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Oct. 26 — Limited liability companies may want to take a second look at the agreements that govern their operations after a Delaware court ruling, corporate governance attorneys told Bloomberg BNA.
The Delaware Chancery Court said in Obeid v. Hogan that an LLC couldn't appoint a non-director to a special litigation committee because it had opted for a “corporate-style governance structure” and shown its desire to be covered by corporate law, rather than LLC law (133 CARE, 7/12/16).
Under state law, only directors can serve on a corporation's special committees.
LLCs are the most common type of private company in the U.S. They typically are governed by their operating agreements, which provide flexibility in how they manage their internal affairs. Being governed as a public company can hinder that flexibility. According to the Delaware Division of Corporations' 2015 annual report, there were 128,042 LLCs formed last year in the state, compared to 38,288 corporations.
There is perennial debate about whether corporate principles are “bleeding” into LLCs' operating agreements, Lawrence Hamermesh, a corporate governance professor at Widener University's Delaware Law School in Wilmington, told Bloomberg BNA Oct. 24. The problem in this case was that the LLC agreement adopted a corporate model, but didn’t clarify when corporate principles should apply, Hamermesh said.
Some LLCs may want to consider redrafting their agreements in light of the decision, Hamermesh said. For example, they may want to rethink using phrases like “board of directors” in an LLC agreement. “What does it mean?” he asked. “Why use these terms ambiguously if an LLC doesn’t want the corporate law structure to apply?”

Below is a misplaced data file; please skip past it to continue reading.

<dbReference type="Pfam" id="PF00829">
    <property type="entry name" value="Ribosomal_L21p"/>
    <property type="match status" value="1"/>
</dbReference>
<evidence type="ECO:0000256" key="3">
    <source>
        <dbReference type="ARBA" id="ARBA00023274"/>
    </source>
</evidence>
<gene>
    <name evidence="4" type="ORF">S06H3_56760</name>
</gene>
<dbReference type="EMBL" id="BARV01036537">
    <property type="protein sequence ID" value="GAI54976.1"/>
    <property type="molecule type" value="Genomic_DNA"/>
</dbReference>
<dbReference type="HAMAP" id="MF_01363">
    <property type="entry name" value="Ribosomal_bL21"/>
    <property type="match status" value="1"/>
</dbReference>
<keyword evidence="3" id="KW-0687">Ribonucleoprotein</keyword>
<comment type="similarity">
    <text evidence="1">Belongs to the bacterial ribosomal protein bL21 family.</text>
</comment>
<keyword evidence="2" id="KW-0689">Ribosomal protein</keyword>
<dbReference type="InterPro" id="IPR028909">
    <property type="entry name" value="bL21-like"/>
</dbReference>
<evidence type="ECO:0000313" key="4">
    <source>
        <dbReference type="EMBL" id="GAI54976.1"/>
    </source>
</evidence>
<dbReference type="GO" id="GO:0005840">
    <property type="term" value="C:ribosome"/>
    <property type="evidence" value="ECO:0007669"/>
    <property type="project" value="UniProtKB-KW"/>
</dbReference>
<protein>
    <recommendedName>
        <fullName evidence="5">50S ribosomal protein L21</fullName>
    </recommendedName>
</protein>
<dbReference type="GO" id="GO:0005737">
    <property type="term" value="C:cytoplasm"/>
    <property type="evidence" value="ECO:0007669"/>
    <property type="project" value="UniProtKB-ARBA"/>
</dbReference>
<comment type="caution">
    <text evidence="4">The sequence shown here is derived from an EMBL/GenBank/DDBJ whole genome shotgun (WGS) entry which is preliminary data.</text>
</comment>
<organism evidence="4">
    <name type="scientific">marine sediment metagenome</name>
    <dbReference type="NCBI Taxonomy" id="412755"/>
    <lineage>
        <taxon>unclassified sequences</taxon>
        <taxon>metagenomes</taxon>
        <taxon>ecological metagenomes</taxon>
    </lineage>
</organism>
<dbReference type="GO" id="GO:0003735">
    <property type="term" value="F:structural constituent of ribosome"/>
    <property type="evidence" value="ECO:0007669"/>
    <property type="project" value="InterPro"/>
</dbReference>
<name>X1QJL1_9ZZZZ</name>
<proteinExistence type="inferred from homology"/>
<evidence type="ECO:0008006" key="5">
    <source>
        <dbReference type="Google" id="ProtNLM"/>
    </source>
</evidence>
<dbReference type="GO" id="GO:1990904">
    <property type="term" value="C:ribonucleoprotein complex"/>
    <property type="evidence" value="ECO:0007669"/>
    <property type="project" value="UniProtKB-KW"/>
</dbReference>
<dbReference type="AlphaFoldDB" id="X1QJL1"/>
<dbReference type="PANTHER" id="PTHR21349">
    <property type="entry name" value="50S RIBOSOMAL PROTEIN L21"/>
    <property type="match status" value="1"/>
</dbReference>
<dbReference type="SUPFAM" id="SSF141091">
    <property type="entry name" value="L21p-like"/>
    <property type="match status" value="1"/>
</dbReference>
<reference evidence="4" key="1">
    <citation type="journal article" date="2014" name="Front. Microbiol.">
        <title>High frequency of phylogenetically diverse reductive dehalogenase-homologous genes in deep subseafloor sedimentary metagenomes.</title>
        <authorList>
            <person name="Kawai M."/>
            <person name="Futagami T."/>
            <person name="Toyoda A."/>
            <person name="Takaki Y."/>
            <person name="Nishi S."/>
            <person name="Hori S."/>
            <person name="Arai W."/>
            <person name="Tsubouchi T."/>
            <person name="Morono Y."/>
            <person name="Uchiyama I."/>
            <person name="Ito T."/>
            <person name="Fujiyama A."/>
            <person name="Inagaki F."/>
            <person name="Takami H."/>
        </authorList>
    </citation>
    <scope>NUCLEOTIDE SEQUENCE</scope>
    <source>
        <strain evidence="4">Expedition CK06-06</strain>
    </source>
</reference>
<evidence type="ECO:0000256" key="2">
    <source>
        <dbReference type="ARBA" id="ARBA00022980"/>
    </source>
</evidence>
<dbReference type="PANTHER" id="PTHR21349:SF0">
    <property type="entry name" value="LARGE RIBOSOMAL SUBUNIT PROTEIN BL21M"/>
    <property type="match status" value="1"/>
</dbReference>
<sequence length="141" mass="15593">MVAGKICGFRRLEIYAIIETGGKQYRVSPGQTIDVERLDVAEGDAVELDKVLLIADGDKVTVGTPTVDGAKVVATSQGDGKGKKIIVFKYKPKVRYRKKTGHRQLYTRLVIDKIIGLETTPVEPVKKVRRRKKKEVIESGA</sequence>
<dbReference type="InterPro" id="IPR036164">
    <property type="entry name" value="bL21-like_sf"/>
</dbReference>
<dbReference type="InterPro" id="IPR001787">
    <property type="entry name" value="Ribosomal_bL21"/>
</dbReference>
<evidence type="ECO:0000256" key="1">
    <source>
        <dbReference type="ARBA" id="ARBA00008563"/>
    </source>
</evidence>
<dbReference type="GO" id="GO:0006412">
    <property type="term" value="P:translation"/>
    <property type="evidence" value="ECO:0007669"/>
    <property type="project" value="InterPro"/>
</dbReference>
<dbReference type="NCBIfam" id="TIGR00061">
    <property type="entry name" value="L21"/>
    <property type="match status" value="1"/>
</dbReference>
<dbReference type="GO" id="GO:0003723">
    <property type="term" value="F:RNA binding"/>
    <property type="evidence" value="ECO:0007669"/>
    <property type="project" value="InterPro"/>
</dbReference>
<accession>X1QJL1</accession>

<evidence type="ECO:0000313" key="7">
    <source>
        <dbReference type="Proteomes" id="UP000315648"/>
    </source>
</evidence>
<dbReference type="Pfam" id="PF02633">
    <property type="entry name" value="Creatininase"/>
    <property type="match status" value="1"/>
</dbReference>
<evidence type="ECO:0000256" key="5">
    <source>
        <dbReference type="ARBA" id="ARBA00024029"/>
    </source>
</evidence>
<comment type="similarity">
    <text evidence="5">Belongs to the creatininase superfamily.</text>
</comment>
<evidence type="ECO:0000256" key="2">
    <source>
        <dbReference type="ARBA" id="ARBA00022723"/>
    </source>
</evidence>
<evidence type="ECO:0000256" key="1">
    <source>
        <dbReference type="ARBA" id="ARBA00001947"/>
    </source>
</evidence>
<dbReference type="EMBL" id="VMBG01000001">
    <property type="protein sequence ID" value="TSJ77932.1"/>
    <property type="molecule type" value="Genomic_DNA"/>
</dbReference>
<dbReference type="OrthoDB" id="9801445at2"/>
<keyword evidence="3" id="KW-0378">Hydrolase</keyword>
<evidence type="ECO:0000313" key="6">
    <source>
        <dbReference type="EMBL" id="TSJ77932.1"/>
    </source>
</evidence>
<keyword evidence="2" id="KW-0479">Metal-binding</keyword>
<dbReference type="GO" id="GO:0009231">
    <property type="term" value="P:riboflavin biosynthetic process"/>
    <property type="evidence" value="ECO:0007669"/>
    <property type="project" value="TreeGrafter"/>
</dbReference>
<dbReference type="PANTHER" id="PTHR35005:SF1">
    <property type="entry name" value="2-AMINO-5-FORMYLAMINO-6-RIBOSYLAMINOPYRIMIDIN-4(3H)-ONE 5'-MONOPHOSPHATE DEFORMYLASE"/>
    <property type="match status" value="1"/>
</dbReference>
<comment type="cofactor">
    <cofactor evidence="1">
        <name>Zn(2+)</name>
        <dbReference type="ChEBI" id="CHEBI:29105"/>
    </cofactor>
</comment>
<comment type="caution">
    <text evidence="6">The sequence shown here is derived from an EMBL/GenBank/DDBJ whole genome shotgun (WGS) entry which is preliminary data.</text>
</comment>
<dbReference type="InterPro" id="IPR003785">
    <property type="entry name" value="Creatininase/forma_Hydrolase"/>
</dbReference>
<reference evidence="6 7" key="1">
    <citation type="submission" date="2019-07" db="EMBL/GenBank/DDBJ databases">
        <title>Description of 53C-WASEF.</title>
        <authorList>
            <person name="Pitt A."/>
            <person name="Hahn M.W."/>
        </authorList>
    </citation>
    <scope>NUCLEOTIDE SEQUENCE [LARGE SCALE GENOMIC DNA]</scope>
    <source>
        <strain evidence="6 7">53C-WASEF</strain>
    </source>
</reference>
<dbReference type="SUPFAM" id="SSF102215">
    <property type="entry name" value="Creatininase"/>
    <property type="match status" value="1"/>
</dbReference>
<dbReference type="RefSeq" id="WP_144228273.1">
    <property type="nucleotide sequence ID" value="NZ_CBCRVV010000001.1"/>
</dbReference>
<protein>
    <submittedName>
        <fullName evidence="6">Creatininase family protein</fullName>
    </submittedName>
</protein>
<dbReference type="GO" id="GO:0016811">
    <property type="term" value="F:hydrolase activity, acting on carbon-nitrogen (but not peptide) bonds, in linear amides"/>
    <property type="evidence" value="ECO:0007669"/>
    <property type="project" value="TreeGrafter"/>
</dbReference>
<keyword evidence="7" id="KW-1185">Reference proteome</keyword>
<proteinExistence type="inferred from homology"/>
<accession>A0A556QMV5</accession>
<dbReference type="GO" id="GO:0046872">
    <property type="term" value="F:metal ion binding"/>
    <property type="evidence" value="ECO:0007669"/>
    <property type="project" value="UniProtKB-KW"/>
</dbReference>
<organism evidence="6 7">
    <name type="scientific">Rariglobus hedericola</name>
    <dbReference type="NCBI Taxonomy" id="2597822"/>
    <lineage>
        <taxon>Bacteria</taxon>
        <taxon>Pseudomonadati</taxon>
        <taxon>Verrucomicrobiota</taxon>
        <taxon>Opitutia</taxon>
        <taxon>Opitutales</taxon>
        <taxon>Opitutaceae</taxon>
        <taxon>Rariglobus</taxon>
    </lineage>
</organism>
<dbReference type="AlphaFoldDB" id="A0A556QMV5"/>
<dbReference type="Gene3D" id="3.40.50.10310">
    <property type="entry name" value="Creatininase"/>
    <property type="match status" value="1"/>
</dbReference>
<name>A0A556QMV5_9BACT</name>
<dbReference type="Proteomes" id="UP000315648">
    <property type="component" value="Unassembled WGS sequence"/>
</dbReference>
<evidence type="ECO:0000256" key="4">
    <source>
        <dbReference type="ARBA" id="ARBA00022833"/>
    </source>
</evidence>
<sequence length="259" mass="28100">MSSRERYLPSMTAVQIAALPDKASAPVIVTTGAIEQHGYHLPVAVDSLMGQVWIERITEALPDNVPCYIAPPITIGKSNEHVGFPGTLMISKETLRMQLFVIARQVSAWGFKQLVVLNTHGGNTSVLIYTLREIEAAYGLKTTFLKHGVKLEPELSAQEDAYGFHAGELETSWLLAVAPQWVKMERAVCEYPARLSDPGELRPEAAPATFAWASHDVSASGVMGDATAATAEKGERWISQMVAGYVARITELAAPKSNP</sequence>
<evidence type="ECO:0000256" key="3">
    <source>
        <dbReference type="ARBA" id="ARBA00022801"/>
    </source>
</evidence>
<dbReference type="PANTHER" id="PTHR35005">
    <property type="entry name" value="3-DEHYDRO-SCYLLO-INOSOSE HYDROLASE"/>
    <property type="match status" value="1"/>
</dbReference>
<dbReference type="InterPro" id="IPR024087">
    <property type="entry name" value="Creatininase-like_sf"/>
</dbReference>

LLCs also may adopt blanket clauses that prevent courts from treating them like corporations, Louis Hering, a Wilmington-based partner at Morris, Nichols, Arsht & Tunnell LLP told Bloomberg BNA. Hering, who focuses on the organization and structuring of Delaware alternative entities, also said in an Oct. 25 interview that LLCs may revise their agreements to add specific provisions that allow the delegation of tasks in certain circumstances.
In Obeid, the chancery court concluded that a former federal judge couldn't be appointed to a special litigation committee to investigate and decide whether to pursue derivative claims on behalf of Gemini Real Estate Advisors LLC and Gemini Equity Partners LLC.
The LLCs filed an appeal to the Delaware Supreme Court but have since voluntarily dismissed it.
This isn't the first time Delaware courts have applied corporate law to alternative entities. However, Hering said, Obeid goes beyond the specific circumstances addressed by those courts. If having corporate-like traits in an LLC operating agreement is enough to bring in every aspect of corporate law, then the ruling could be “troubling” for LLCs with similar features, he said.
The Obeid court rejected the defendants' argument that an LLC has authority under Section 18-407 of Delaware's Limited Liability Company Act to delegate tasks to individuals that aren't directors or members.
Corporate law practitioners have long considered Section 18-407 to be “quite permissive” in what LLCs may delegate to non-members, Melissa Stubenberg, a Wilmington-based director at Richards, Layton & Finger PA, said Oct. 20 during a discussion of Obeid at an American Bar Association panel in Arlington, Va. Stubenberg advises Delaware LLCs and partnerships.
Stubenberg warned that LLCs looking to amend their operating agreements in response to the ruling may be left with more questions. The LLC structure provides contractual freedom, but attorneys can't draft LLC pacts to accommodate every contingency or a specific judicial ruling, she said. “From my perspective, what has me concerned are things I'm not thinking about when drafting such provisions.”
It's a “two-edged sword,” Hering told Bloomberg BNA. LLCs that broadly adopt provisions that prevent the Delaware General Corporation Law from applying must be concerned about unintended consequences, he said.
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